Acupuncture & Nutrition

Blue Heron on Shoreline - Acupuncture & Nutrition

CHINESE DIETARY RECOMMENDATIONS ARE MADE ON A STRICTLY PERSONAL BASIS. The foods that may affect a person in a very profound way may not influence another. Thorough assessment and diagnosis should be established before any dietary recommendations are made. Because Classical Chinese Dietary Therapy is an exacting science, a consultation is necessary in order to properly diagnose and prescribe. These guidelines serve as the most basic of reminders for patients.

Common Dietary Guidelines

Include these grains, which are beneficial for everyone and of every age: buckwheat, millet, quinoa, long grain white and brown rice, amaranth and sorghum. These non-glutinous grains are good as porridges for breakfast or as a base for any meal, for example in summer salads served at room temperature. The above grains can also be used as flours for pancakes, pie crusts, muffins, scones and gluten-free breads.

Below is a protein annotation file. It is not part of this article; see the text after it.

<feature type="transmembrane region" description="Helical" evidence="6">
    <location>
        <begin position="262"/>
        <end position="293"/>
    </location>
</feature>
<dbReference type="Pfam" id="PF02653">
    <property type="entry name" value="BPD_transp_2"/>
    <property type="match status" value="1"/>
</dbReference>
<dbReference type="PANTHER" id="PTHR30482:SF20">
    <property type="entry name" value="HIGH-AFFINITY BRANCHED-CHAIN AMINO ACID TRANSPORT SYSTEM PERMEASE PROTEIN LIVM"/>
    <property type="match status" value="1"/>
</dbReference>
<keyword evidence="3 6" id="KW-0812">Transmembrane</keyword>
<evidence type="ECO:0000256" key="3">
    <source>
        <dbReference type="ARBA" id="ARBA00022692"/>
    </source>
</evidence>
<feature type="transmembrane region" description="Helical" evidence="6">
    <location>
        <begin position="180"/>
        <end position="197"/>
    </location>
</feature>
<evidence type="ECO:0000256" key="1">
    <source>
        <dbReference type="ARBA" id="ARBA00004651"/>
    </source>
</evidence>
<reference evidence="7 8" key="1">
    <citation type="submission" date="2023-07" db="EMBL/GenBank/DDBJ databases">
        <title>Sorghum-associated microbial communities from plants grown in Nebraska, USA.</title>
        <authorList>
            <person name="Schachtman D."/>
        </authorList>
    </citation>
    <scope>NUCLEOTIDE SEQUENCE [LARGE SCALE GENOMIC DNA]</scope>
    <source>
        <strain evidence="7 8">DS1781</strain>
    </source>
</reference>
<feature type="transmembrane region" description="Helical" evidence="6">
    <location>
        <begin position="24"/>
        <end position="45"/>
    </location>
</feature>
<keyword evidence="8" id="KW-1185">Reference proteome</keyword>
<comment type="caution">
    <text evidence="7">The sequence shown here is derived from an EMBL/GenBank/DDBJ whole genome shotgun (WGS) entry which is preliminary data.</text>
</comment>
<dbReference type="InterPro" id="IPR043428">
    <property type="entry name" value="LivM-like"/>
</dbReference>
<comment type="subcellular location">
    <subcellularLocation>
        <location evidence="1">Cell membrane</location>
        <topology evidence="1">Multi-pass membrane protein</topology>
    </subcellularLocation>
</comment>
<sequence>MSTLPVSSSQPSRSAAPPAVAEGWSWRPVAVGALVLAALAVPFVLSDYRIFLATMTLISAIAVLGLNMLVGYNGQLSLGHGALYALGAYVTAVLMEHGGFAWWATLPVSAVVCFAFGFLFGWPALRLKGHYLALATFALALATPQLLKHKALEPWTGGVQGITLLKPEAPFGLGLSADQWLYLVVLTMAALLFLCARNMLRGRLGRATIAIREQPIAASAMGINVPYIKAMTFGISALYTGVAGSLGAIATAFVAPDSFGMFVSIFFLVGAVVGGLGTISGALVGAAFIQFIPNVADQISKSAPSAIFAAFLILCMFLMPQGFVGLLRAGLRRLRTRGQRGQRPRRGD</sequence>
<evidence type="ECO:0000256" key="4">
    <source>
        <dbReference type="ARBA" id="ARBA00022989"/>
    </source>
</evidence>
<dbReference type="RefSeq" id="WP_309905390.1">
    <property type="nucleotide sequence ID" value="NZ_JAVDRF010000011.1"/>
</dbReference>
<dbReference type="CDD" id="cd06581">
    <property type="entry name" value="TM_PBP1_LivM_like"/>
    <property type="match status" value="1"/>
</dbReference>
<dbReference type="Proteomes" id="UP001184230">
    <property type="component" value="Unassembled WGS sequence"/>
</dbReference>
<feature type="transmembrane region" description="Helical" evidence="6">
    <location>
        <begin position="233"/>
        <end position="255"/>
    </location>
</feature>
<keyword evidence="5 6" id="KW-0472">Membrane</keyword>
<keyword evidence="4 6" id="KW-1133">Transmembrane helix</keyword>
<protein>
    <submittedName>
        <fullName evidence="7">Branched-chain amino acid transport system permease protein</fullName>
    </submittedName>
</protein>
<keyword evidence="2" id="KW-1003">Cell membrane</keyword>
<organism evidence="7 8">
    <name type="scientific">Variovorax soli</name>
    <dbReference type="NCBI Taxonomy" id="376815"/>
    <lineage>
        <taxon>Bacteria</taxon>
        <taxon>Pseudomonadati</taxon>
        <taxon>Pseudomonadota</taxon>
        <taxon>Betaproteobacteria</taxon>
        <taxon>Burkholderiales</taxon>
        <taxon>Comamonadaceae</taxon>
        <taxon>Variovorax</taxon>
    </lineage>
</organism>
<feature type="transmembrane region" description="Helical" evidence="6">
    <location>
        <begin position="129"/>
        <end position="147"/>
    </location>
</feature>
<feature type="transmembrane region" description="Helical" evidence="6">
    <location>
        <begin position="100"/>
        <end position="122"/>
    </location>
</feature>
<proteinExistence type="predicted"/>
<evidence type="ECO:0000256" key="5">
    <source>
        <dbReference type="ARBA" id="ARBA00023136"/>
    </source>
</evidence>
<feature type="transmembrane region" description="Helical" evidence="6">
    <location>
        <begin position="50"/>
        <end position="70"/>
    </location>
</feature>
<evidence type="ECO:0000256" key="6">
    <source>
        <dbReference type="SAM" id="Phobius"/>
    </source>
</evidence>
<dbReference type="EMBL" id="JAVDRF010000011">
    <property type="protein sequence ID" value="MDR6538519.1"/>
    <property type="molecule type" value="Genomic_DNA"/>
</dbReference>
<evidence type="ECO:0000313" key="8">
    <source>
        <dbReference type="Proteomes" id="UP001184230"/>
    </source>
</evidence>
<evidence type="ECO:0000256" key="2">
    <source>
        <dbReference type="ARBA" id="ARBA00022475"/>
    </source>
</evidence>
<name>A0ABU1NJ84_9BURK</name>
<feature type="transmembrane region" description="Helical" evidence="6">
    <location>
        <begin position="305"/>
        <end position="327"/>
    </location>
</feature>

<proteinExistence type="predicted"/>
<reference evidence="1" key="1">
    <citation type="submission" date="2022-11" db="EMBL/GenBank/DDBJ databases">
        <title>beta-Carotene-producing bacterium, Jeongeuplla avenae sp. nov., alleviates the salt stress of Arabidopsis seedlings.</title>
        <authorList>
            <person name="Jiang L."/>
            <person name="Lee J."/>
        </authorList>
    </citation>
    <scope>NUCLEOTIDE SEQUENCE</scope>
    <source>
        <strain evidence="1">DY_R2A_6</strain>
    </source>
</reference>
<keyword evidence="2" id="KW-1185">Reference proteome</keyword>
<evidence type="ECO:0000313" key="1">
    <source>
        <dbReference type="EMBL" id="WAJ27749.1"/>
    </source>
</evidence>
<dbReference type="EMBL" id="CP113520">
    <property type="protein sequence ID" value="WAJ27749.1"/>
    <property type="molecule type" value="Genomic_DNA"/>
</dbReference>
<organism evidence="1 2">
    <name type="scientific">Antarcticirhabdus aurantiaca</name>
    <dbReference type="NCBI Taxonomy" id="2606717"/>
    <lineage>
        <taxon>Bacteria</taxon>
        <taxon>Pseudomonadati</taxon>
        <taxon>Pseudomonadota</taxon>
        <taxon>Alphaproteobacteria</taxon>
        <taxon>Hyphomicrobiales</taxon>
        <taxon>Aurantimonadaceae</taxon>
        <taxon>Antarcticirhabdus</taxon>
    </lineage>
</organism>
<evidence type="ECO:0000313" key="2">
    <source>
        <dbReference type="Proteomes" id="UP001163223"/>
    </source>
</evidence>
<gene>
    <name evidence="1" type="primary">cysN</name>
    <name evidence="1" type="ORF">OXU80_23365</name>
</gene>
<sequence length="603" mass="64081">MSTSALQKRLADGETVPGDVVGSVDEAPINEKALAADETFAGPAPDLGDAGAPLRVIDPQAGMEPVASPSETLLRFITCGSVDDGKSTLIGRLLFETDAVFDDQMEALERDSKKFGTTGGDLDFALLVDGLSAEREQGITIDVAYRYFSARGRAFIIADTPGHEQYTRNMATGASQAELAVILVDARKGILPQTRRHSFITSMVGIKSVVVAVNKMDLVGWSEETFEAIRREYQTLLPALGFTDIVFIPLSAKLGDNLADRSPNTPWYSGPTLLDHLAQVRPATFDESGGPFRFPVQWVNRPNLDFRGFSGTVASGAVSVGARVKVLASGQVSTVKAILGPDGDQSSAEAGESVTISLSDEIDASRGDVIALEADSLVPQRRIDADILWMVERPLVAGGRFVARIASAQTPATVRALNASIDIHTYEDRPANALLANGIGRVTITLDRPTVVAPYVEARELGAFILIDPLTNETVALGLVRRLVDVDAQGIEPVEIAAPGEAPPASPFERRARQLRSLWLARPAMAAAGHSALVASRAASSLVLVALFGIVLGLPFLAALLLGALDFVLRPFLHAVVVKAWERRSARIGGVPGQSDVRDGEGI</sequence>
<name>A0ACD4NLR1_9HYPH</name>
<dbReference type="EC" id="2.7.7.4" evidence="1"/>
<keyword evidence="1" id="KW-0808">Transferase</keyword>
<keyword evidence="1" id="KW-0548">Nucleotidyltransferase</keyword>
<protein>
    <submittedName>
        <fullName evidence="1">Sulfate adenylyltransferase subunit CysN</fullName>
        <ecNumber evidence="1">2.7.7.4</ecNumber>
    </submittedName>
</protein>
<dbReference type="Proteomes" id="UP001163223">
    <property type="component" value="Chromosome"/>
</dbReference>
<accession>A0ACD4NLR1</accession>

Gluten, Dairy, Sugar

These three food types are absolute contraindications in cases of exhaustion, prolonged fatigue, allergies (acute and chronic), post-nasal drip, and excess mucus production from the nose, eyes, lungs, vagina, or in the urine (cloudy urine) or stool. Please consider making changes in your diet and exclude these foods from your daily regimen even before you go for your acupuncture treatment. Try doing that for at least couple of weeks and you will see the difference.

Coffee, Garlic, Onion, Chili and other hot spices, Chocolate